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Chick-fil-A Toronto.@GeorgesLevesque / Twitter

TORONTO, September 18, 2019 (LifeSiteNews) ― I may live in Scotland, but I’m Toronto born and bred, which is why an editorial about an American fried chicken giant setting up shop in Hogtown caught my eye. 

“Chick-fil-A is ideologically opposed to my existence” screamed the headline, and so I immediately clicked to see why the same-sex attracted 43-year-old author thought so. Was it because the Christian company wished to wipe him off the face of the earth? 

No. It was because Chick-fil-A’s Christian founder “publicly opposed same-sex marriage” and because company profits are donated to charities Wheeler believes “oppress and marginalize queer people, especially queer youth.”     

Wheeler didn’t name them, but a quick Google search reveals that the charities Chick-Fil-A supports despite their LGBT critics are the Fellowship of Christian Athletes and the Salvation Army. Really — Christian jocks and the Sally Ann. I could not have guessed that from Wheeler’s tones of horror and dismay.  

Talk about clickbait. 

The author moved swiftly from Chick-fil-A’s donations to the suffering of young people who experience same-sex attractions, who Wheeler says are “unusually vulnerable to depression and suicidal thoughts.”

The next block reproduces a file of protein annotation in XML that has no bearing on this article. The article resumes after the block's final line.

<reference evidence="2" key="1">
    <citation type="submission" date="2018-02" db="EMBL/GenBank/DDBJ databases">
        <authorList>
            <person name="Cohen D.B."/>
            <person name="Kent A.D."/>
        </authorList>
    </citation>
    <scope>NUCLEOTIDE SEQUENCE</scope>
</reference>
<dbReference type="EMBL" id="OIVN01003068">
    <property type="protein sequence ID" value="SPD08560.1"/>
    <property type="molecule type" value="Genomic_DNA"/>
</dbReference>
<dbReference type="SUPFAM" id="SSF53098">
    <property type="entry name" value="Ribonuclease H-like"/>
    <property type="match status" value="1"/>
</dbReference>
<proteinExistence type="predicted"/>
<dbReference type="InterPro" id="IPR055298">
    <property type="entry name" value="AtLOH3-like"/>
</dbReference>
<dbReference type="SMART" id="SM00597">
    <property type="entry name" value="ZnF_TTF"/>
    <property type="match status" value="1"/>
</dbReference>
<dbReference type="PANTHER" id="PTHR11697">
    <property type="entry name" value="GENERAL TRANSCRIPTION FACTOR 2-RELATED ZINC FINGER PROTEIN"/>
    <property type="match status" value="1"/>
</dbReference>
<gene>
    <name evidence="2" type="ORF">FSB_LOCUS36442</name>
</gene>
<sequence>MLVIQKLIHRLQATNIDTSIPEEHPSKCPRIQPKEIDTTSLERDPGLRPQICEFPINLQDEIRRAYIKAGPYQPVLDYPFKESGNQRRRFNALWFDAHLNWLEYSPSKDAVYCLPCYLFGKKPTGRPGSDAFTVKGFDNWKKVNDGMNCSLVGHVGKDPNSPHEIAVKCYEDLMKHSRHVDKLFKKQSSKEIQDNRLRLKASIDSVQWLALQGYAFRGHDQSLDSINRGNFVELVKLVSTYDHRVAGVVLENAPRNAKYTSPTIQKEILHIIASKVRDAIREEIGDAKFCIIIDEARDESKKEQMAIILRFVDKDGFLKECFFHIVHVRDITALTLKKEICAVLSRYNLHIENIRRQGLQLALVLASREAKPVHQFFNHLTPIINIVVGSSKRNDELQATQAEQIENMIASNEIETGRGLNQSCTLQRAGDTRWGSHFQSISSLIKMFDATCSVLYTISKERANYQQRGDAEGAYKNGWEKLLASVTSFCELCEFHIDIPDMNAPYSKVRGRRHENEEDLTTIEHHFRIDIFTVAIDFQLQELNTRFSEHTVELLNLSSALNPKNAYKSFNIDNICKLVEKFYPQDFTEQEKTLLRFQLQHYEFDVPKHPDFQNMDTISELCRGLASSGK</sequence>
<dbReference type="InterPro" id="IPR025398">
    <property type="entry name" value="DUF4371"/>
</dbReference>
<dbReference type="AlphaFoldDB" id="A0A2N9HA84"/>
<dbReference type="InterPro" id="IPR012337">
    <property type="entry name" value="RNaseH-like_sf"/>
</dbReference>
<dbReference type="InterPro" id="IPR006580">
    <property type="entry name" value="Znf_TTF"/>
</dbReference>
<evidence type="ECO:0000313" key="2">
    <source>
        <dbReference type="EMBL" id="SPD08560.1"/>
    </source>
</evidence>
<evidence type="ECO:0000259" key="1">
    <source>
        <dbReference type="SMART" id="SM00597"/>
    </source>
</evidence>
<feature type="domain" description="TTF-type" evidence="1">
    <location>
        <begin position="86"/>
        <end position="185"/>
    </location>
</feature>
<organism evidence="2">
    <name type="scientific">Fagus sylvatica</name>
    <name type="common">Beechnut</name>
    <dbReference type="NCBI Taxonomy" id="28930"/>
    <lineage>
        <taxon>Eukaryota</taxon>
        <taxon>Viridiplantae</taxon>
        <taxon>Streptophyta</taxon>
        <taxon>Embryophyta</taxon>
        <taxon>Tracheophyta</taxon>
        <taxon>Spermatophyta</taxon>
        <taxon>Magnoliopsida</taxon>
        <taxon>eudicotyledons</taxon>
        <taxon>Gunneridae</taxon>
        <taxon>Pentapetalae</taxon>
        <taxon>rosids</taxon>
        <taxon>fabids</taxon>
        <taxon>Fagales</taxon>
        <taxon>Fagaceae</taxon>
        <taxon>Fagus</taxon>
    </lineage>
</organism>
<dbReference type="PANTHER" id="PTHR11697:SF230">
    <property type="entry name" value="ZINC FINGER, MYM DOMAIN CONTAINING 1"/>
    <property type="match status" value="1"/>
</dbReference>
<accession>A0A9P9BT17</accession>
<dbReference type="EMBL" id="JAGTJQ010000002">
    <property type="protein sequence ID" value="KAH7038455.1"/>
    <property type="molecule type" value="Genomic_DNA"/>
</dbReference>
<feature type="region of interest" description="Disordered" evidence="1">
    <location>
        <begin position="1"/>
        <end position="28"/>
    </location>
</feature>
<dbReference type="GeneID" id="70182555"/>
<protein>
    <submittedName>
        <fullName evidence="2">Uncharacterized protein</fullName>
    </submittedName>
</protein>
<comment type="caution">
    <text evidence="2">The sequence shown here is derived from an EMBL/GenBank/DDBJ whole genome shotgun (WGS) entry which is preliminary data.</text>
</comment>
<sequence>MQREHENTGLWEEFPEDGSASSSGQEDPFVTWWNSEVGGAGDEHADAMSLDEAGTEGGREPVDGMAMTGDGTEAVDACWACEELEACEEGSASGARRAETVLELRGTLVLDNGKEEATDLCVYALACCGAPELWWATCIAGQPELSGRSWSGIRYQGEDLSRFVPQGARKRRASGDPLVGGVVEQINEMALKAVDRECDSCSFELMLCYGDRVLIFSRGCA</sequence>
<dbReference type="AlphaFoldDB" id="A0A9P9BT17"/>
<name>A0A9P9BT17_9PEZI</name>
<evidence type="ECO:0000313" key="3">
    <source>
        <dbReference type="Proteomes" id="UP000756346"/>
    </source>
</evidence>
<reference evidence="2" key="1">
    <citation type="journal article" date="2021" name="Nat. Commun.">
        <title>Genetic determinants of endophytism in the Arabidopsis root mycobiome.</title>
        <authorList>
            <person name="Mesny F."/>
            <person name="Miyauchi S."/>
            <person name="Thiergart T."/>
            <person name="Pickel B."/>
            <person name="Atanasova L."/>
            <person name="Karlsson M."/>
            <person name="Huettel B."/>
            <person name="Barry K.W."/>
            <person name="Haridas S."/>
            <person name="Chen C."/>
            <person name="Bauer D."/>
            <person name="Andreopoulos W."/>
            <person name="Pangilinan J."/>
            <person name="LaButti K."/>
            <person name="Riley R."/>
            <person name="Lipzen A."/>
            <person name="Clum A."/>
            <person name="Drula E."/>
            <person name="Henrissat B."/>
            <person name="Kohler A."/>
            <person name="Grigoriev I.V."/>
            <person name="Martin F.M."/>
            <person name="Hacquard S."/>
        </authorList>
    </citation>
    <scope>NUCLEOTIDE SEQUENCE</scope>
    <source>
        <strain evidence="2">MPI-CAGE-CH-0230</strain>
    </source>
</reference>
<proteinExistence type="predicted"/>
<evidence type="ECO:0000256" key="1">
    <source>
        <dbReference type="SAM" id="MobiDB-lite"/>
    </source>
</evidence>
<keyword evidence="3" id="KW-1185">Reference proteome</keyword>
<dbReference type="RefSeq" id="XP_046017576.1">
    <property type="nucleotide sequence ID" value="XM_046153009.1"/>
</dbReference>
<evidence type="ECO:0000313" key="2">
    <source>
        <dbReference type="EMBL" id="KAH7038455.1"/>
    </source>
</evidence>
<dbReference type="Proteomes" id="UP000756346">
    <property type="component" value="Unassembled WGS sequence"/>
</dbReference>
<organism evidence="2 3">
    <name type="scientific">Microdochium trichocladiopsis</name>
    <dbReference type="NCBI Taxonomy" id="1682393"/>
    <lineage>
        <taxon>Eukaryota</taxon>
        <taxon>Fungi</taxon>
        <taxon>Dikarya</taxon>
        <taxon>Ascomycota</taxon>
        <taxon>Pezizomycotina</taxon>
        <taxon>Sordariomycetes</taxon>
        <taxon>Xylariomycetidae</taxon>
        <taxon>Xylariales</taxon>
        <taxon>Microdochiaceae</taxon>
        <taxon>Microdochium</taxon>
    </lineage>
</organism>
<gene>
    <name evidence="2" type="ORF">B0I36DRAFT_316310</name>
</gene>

This is not because they’re “queer,” he believes, but because the “the stigmatization of queerness by family, church, and society has left them lonely and ostracized. They’re miserable because people will not accept and love them, and because the people they should be able to turn to are often the most likely to harass, harm, and abuse them.”

It was never adequately explained how this is Chick-Fil-A’s fault. 

I don’t doubt that any group of young people feel lonely and ostracized, or that they don’t feel accepted or loved, or that they are often harassed, harmed, and abused by their own family and so-called friends. I was a young person once — around the same time Wheeler himself was a young person — and I often felt lonely, ostracized, unaccepted, harassed and, if not harmed and abused, betrayed by friends and misunderstood by family.